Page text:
Social justice and public policy: seeking fairness in diverse societies
Social justice is a contested term, incorporated into the language of widely differing political positions. To date, political philosophers have made relatively few serious attempts to explain how a theory of social justice translates into public policy.This important book, drawing on international experience, addresses what the meaning of social justice is, and how it translates into the everyday concerns of public and social policy, in the context of both multiculturalism and globalisation.
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a view from political
a social policy
three Multiculturalism social justice and the welfare state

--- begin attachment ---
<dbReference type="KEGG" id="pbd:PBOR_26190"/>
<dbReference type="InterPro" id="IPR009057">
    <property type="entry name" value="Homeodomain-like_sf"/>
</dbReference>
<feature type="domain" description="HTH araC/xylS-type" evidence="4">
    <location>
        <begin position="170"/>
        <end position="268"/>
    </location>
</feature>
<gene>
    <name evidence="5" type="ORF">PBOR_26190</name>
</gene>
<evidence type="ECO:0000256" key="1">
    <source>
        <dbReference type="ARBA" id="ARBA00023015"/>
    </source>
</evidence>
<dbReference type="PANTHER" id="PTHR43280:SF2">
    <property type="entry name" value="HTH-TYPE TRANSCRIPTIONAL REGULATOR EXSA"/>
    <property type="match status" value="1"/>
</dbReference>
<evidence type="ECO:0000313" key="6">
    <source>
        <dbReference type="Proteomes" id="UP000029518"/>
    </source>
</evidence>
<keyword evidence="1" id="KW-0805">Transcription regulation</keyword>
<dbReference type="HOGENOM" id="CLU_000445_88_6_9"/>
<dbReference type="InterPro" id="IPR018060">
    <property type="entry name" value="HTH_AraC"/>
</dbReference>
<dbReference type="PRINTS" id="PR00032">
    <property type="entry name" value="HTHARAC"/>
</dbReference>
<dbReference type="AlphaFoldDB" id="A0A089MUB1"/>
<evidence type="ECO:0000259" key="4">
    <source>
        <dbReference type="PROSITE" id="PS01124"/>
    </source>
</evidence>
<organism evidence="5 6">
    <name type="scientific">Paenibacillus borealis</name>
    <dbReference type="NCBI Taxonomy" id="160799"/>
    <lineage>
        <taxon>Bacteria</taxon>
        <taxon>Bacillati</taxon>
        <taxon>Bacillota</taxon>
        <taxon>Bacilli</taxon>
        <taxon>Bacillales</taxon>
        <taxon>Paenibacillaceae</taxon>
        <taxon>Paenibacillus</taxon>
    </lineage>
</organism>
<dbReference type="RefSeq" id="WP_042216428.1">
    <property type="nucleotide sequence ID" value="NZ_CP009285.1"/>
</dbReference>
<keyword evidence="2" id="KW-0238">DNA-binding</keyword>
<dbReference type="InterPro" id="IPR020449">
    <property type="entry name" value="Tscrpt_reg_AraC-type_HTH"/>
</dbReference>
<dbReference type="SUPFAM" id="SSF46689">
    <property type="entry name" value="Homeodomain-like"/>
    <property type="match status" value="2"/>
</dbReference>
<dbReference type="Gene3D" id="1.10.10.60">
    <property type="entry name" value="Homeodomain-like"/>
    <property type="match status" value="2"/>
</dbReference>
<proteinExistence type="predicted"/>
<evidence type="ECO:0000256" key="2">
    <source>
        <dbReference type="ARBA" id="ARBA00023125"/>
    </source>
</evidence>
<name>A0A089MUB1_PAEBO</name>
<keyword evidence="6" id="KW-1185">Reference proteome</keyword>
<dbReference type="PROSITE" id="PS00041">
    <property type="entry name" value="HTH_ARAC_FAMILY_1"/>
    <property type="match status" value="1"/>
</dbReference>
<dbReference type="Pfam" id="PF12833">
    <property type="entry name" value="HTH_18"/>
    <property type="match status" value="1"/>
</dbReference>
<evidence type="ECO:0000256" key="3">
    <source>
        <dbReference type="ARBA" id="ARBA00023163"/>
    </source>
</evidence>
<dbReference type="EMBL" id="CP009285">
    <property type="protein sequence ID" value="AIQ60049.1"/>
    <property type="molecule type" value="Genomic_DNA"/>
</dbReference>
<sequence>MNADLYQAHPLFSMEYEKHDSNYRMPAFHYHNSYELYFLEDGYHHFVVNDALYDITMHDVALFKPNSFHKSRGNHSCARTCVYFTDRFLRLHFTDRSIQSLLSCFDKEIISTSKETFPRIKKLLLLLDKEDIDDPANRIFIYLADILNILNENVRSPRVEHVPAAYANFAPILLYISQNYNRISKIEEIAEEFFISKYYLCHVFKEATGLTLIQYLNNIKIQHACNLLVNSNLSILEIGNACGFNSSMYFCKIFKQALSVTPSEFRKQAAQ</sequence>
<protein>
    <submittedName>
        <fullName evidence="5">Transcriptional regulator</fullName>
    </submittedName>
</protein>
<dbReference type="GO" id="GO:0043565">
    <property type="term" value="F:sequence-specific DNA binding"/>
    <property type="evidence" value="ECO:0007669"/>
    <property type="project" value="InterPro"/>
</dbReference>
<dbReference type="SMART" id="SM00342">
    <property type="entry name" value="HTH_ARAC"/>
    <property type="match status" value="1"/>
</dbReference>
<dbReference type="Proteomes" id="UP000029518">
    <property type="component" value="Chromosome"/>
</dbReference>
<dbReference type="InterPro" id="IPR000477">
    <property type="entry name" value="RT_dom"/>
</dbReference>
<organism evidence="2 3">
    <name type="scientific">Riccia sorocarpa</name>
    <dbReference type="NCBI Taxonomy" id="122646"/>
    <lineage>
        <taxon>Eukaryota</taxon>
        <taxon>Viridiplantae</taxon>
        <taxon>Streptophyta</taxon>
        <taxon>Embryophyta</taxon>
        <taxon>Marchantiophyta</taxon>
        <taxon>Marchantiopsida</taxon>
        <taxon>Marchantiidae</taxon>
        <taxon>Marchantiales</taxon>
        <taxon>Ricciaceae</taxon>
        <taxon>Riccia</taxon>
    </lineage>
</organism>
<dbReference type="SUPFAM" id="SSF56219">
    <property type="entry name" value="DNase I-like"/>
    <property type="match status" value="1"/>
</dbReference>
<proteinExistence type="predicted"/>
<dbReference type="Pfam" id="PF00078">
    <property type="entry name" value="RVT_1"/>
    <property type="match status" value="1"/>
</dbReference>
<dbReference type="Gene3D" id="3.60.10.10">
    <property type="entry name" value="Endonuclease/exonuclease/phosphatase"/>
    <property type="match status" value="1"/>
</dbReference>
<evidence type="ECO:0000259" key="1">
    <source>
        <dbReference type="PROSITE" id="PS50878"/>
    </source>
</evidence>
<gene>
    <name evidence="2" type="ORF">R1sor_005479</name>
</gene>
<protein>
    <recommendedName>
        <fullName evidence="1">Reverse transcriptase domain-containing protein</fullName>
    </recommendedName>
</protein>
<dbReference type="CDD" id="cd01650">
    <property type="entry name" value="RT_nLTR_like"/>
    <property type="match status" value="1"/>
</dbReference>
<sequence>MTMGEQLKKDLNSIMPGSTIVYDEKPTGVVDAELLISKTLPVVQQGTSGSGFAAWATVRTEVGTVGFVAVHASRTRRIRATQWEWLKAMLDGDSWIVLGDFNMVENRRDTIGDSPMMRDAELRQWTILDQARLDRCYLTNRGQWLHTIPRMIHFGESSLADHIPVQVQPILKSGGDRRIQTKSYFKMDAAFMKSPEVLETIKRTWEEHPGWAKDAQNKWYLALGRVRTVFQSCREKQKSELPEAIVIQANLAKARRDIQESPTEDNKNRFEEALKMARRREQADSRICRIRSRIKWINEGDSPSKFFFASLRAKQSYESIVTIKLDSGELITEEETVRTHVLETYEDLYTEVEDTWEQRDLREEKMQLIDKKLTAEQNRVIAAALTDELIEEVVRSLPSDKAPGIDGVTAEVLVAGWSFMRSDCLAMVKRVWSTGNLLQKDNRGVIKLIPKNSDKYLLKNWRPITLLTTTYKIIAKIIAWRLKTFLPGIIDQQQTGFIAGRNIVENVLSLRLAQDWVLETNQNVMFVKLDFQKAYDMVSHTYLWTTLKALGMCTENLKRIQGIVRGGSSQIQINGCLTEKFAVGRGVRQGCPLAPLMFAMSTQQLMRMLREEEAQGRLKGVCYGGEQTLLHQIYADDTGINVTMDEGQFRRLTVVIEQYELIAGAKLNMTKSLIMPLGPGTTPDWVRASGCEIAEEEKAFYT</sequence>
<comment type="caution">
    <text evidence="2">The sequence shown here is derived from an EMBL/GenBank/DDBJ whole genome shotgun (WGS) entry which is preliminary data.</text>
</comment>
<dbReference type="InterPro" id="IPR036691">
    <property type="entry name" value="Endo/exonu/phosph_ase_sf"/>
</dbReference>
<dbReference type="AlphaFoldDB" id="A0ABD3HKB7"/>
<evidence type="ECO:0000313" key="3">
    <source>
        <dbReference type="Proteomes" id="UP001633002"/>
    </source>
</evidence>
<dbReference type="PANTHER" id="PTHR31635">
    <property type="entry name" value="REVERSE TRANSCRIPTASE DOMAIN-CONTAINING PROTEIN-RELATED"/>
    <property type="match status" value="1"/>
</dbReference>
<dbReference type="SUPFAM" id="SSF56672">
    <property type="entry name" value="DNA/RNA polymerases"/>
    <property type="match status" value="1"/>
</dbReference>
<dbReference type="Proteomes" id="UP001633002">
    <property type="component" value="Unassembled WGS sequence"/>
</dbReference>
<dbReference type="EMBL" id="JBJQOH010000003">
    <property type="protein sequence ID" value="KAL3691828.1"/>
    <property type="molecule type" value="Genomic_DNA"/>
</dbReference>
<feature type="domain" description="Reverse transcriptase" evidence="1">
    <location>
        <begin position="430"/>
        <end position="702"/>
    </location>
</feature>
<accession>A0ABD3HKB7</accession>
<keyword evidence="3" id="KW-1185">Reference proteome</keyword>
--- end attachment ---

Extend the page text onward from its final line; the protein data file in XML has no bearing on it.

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achieve agenda Amartya Sen areas argues basic Brighouse Britain Burchardt Cambridge capability approach chapter child poverty citizenship claims communities concerned context countries Craig cultural difference debate deliberative consultation democratic devolution disabled disadvantage distributional justice diversity dominant Dworkin economic egalitarian environment environmental justice equality of opportunity equality of outcome example family values framework Fraser freedom gender global groups human rights identity identity politics immigration impact important income individual injustice institutions issues Kymlicka Labour Lister London MCPs multiculturalism Northern Ireland Nozick Nussbaum organisations outcomes Oxford University Press paradigm parents participation politics of cultural politics of difference politics of positional Polity Press positional difference practice principle public policy racial racialised racism Rawls recognition redistribution relations relationship Scotland Scottish Executive Sen's social exclusion social justice social policy society structural inequality sustainable development theorists theory of justice Wales welfare well-being